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Cable Compendium: a guide to the week’s submarine and terrestrial developments

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12 Aug 2016

A new fibre-optic submarine cable aiming to connect Uruguay to Brazil, which is being developed by Google in cooperation with Uruguayan state-run telecoms operator Antel, is on target for completion by the end of 2017. Newspaper El Mundo cites Antel’s president Andres Tolosa as saying that the Tannat cable ‘will give [Antel] sovereignty in terms of direct connection and costs.’ The 2,000km cable – which will connect Maldonado in Uruguay with Santos (Brazil) – will comprise six fibre pairs, with a total design capacity of 90Tbps; the construction contract has been awarded to Alcatel-Lucent Submarine Networks (now part of Nokia). In Santos, the Tannat cable will interconnect with the Junior system, which will link the Brazilian cities of Rio de Janeiro and Santos, with onward connectivity to Google’s other terrestrial and submarine infrastructure in the region.

Auckland-based submarine cable operator Hawaiki Submarine Cable and vendor partner TE SubCom have launched a marine route survey on the Hawaiki Submarine Cable System. The new cable will have landing stations at Oregon (US), Whangarei (New Zealand) and Sydney (Australia), and will allow for optional connectivity to Pacific islands along the route utilising TE SubCom’s optical add/drop multiplexing (OADM) nodes. Once completed, the roughly 14,000km cable will deliver more than 30Tbps of capacity via TE SubCom’s C100U+ Submarine Line Terminating Equipment (SLTE). The system is expected to be ready for service (RFS) by mid-2018.

Sri Lanka Telecom (SLT) has gained a full landing status of the SeaMeWe-5 cable landing station in Matara, Sri Lanka. SLT’s international backhaul network currently consists of three main cable stations at Colombo, Mount Lavinia and Matara, which connect to SLT’s international backhaul hub at the Welikada premises. SLT is aiming to interconnect with multiple fibre-optic submarine systems – SeaMeWe-5, SeaMeWe-4, SeaMeWe-3, Bharat-Lanka and Dhiraagu-SLT – through a high capacity fibre-optic ring, which will link Welikada with Awissawella, Ratnapura, Godakawela, Embilipitiya, Matara, Galle, Ambalangoda, Kalutara and Mount Lavinia. The operator has also proposed the deployment of a new direct fibre route, from Colombo to Matara.

Zayo Group Holdings has been selected by an unnamed ‘large global carrier’ for 100G wavelength services between Paris and Marseille. The upgrade leverages the Viatel network, which was acquired by Zayo in 2015, and will provide backhaul capabilities for the Asia-Africa-Europe-1 (AAE-1) and SeaMeWe-5 submarine cables, which is expected to be RFS later this year. As part of the contract, Zayo will deploy a 100G coherent system over the existing fibre network. In addition to the increased wavelength capacity, Zayo will continue to provide dark fibre along the route. Alastair Kane, managing director of Northern Europe at Zayo, said: ‘This new 100G capable route will provide backhaul capabilities for the subsea cables landing in Marseille this year, providing customers with seamless service across Europe, North America and around the globe … Zayo can connect customers from Marseille to Milan, London, Dublin, New York, Toronto, Los Angeles and back around the world. With the upgrade, we are well-positioned to capture global traffic growth.’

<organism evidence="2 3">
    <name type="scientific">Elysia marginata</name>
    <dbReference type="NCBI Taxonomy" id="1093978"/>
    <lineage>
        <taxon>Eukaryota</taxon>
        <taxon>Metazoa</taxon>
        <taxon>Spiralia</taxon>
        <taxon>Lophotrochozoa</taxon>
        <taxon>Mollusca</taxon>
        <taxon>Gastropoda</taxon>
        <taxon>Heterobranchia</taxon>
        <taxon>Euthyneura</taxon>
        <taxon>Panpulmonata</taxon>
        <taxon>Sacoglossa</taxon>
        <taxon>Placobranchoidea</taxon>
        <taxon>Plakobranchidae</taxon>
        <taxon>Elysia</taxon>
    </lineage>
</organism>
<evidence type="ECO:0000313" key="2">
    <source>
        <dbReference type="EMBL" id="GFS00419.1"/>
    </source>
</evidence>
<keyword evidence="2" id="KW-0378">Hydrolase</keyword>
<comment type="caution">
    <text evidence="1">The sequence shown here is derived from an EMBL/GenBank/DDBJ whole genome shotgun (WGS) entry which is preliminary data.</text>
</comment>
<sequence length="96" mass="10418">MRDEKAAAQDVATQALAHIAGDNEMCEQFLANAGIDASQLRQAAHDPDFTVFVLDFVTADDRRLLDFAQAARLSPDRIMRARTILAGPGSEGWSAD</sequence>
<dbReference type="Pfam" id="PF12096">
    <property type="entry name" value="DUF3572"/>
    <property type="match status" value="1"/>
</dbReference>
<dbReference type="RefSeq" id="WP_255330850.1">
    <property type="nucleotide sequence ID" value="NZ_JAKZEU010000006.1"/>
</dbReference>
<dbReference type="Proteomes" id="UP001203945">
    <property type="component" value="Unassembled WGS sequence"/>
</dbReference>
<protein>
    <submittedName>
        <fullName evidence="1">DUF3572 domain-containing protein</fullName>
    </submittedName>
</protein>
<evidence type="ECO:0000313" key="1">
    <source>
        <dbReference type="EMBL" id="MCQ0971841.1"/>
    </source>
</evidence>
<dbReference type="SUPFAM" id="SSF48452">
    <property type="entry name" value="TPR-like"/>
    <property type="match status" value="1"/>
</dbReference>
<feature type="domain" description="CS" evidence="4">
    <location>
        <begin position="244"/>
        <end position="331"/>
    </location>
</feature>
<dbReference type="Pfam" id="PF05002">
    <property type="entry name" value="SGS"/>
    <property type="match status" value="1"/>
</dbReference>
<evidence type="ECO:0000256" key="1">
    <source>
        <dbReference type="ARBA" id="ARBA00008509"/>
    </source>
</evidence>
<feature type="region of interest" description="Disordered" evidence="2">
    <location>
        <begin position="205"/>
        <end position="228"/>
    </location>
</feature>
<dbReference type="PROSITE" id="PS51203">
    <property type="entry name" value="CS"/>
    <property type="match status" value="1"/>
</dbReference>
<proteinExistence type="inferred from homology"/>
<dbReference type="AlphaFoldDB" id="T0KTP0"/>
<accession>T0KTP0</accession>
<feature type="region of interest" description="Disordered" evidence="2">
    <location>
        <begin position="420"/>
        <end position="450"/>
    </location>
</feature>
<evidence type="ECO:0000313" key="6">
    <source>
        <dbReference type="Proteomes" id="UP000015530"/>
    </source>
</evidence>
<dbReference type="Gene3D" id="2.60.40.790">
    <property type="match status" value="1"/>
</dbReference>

Indonesian operator XL Axiata says its ongoing fibre-optic rollout in the country now extends to a total of 40,000km, with further work scheduled to continue in various regions. The operator completed the following deployments in 2016: a 900km backbone in Kalimantan between Banjarmasin and Balikpapan; a 900km link in Borneo and a 170km expansion in Java. Furthermore, XL Axiata says it is involved in the joint construction of a 130km fibre-optic section in Kalimantan, while ongoing projects this year include further buildouts in the regions of Sumatra, Kalimantan, Bali-Lombok-Sumbawa, Sulawesi and Java.

NTT Communications has announced the expansion of its Tier-1 Global IP Network with two new points of presence (PoPs) in Berlin and Frankfurt, located at European data centre operator e-shelter facilities. Customers will have access to NTT Com’s Global IP Network and its IP transit services, Layer 2 Ethernet products and DDoS Protection Service. e-shelter is a subsidiary of NTT Communications.

UK-based Ethernet, cloud and hosting provider BSO has established a footprint in the US with a fibre-optic network in the metro New York City area, with onward connectivity to Chicago. It serves as the first of the company’s announced routes in North America. BSO claims its global network spans 20 countries with 86 data centre locations, including London, New York, Chicago, Dubai, Tokyo, Shanghai, Hong Kong, Mumbai, and Sydney.

Oak Hill Capital Partnershas entered into a definite agreement to take over US-based fibre provider Sovernet Communications. Once it secures the requisite regulatory approvals, Oak Hill intends to combine the operations of Sovernet with North-eastern US fibre provider FirstLight Fiber, which it agreed to acquire from Riverside Partners in March 2016.

Lastly, Integra Telecom Holdings has decided to spin out its fibre-optic service provider unit Electric Lightwave into a separate company. Electric Lightwave will remain a fibre-based network services provider focused on the western US, while Integra will maintain competitive and incumbent operations in Minnesota, North Dakota, and Colorado. Integra also will manage all small business customers in Electric Lightwave’s markets.

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